by Kevin Brownsey | Feb 18, 2021


Apparently in the 21st century we are supposed to be happy at work. It certainly doesn’t harm us if we are, but is happiness based on celebrating the win, or an everyday state that organisations are supposed to help create for employees? Our happiness is a complex issue and for many, in the same way that no person is responsible for our happiness, nor is our employer.

This is, of course linked to culture…
In some business cultures being happy is seen as a critical everyday ingredient. In others, happiness is seen as a bonus, not critical but desirable and certainly not as important as delivering results. Would I prefer to be bored at work and earning lots of money or happy working for a company that is missing targets and not paying bonuses? Not an easy choice is it? But, of course it is an easy choice, and our cultural values will take us in one direction or another.

Is being happy at work a pre-condition of being successful
Is being successful at work a pre-condition of being happy

For some, happiness is an output of being successful; doing a good job, earning good money, boosting our CV or raising our status. If we are not successful then we are unlikely to be happy.

For others, the success of the company is less important than a good atmosphere at work and the pleasure derived from performing my tasks with colleagues. Deep down I don’t really care if we are 3% up this year or 3% down so long as I have a job and enjoy working with my colleagues and ‘friends’.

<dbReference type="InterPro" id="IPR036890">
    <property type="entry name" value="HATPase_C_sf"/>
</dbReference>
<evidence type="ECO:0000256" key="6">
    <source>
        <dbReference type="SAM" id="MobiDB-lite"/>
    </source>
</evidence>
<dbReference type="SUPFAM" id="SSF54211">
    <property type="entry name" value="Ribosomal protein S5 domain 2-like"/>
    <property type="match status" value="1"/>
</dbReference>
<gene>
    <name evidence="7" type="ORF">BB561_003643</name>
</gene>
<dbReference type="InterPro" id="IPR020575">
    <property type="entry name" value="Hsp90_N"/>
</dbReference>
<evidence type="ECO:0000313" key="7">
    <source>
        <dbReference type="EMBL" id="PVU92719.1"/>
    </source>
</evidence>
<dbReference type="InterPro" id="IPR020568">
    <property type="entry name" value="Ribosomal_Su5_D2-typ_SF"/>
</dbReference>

At redpill, we often work with clients that want to change their culture from complacent, risk-averse and relatively under-performing to dynamic, competent and results focused. The consequence of this is usually a culture where faster decision-making and increased empowerment is required, bringing with it pressure and accountability. It is highly likely that the culture change will be uncomfortable for some and they will resist and be visibly less happy. For others the objective focus on performance will result in the meritocracy they’ve always wanted, bringing rewards and promotion when success is delivered.

Understanding the culture required to deliver your strategy is critical, but don’t be surprised when some employees of your business are less happy when change comes. This is an inevitable consequence but it is certainly not a good reason to stop the change process.

So, how can we provide the safety to transition from one set of cultural norms to another without losing good people and without compromising on our requirements? The skill here is to create a safe environment for change where leaders show empathy, support and tolerance as people take a leap of faith with new behaviours. This doesn’t mean over-indulgence or acceptance of cynicism, but it does mean leaders being self-aware regarding their own impact; the pace they want to see change; the impatience they show and the early judgments they make. They must invest time in coaching others and being coached, not necessarily in an expensive external consultant way, but in an internal ‘trusted confidant’ way. Team up with someone who will call out your unhelpful behaviour and reinforce the good stuff. A colleague is much more likely to see this and address this in the moment than a ‘coach’.

Change culture for a purpose that can be explained (usually to deliver strategy), allow a transition period of experimentation and failure without consequence to allow people to take the safe leap of faith. Understand your own impact on others from those that know you best. But more than anything else make sure you understand the under-lying beliefs that make your culture what it is and what it needs to be. To change your culture, you have to change beliefs not just behaviours.

As leaders, it’s our job to do what is right for the business not to make sure everyone is happy…unless, of course, you believe that comes first.

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